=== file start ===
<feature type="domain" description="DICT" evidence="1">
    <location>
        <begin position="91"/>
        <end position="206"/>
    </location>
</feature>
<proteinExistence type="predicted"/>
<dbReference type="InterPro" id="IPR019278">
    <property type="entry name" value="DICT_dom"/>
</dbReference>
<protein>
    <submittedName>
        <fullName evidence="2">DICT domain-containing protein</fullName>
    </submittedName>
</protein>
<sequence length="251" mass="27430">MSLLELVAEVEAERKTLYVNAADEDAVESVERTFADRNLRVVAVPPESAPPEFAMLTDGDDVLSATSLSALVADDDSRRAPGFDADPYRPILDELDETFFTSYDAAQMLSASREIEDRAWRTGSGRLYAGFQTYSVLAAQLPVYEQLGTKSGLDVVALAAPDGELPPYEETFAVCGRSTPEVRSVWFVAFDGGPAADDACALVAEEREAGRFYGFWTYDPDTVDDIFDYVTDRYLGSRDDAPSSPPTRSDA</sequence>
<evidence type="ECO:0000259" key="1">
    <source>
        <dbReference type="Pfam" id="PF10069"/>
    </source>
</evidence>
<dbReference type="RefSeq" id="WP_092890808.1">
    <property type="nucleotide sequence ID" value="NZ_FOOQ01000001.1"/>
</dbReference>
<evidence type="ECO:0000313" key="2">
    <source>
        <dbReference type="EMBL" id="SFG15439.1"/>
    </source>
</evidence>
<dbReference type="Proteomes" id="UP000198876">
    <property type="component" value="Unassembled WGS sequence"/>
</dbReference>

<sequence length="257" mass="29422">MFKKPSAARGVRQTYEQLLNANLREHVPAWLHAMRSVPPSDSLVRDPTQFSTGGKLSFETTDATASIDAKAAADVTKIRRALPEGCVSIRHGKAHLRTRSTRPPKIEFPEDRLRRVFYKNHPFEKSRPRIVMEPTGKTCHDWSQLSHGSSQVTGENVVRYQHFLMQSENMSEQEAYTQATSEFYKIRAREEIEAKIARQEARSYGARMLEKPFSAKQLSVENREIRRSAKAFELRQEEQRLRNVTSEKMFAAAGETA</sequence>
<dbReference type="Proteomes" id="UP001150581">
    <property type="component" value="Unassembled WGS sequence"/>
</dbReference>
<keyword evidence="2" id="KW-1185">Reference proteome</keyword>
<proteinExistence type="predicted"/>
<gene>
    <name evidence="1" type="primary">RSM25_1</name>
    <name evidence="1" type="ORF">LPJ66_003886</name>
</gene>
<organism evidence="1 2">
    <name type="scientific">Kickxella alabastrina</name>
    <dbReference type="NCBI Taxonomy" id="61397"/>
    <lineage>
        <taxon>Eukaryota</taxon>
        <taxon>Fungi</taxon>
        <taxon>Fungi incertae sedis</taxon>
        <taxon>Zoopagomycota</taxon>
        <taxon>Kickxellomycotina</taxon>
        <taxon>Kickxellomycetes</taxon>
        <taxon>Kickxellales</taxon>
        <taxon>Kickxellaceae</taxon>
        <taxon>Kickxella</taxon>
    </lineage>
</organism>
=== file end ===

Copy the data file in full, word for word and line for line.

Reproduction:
<feature type="domain" description="DICT" evidence="1">
    <location>
        <begin position="91"/>
        <end position="206"/>
    </location>
</feature>
<proteinExistence type="predicted"/>
<dbReference type="InterPro" id="IPR019278">
    <property type="entry name" value="DICT_dom"/>
</dbReference>
<protein>
    <submittedName>
        <fullName evidence="2">DICT domain-containing protein</fullName>
    </submittedName>
</protein>
<sequence length="251" mass="27430">MSLLELVAEVEAERKTLYVNAADEDAVESVERTFADRNLRVVAVPPESAPPEFAMLTDGDDVLSATSLSALVADDDSRRAPGFDADPYRPILDELDETFFTSYDAAQMLSASREIEDRAWRTGSGRLYAGFQTYSVLAAQLPVYEQLGTKSGLDVVALAAPDGELPPYEETFAVCGRSTPEVRSVWFVAFDGGPAADDACALVAEEREAGRFYGFWTYDPDTVDDIFDYVTDRYLGSRDDAPSSPPTRSDA</sequence>
<evidence type="ECO:0000259" key="1">
    <source>
        <dbReference type="Pfam" id="PF10069"/>
    </source>
</evidence>
<dbReference type="RefSeq" id="WP_092890808.1">
    <property type="nucleotide sequence ID" value="NZ_FOOQ01000001.1"/>
</dbReference>
<evidence type="ECO:0000313" key="2">
    <source>
        <dbReference type="EMBL" id="SFG15439.1"/>
    </source>
</evidence>
<dbReference type="Proteomes" id="UP000198876">
    <property type="component" value="Unassembled WGS sequence"/>
</dbReference>

<sequence length="257" mass="29422">MFKKPSAARGVRQTYEQLLNANLREHVPAWLHAMRSVPPSDSLVRDPTQFSTGGKLSFETTDATASIDAKAAADVTKIRRALPEGCVSIRHGKAHLRTRSTRPPKIEFPEDRLRRVFYKNHPFEKSRPRIVMEPTGKTCHDWSQLSHGSSQVTGENVVRYQHFLMQSENMSEQEAYTQATSEFYKIRAREEIEAKIARQEARSYGARMLEKPFSAKQLSVENREIRRSAKAFELRQEEQRLRNVTSEKMFAAAGETA</sequence>
<dbReference type="Proteomes" id="UP001150581">
    <property type="component" value="Unassembled WGS sequence"/>
</dbReference>
<keyword evidence="2" id="KW-1185">Reference proteome</keyword>
<proteinExistence type="predicted"/>
<gene>
    <name evidence="1" type="primary">RSM25_1</name>
    <name evidence="1" type="ORF">LPJ66_003886</name>
</gene>
<organism evidence="1 2">
    <name type="scientific">Kickxella alabastrina</name>
    <dbReference type="NCBI Taxonomy" id="61397"/>
    <lineage>
        <taxon>Eukaryota</taxon>
        <taxon>Fungi</taxon>
        <taxon>Fungi incertae sedis</taxon>
        <taxon>Zoopagomycota</taxon>
        <taxon>Kickxellomycotina</taxon>
        <taxon>Kickxellomycetes</taxon>
        <taxon>Kickxellales</taxon>
        <taxon>Kickxellaceae</taxon>
        <taxon>Kickxella</taxon>
    </lineage>
</organism>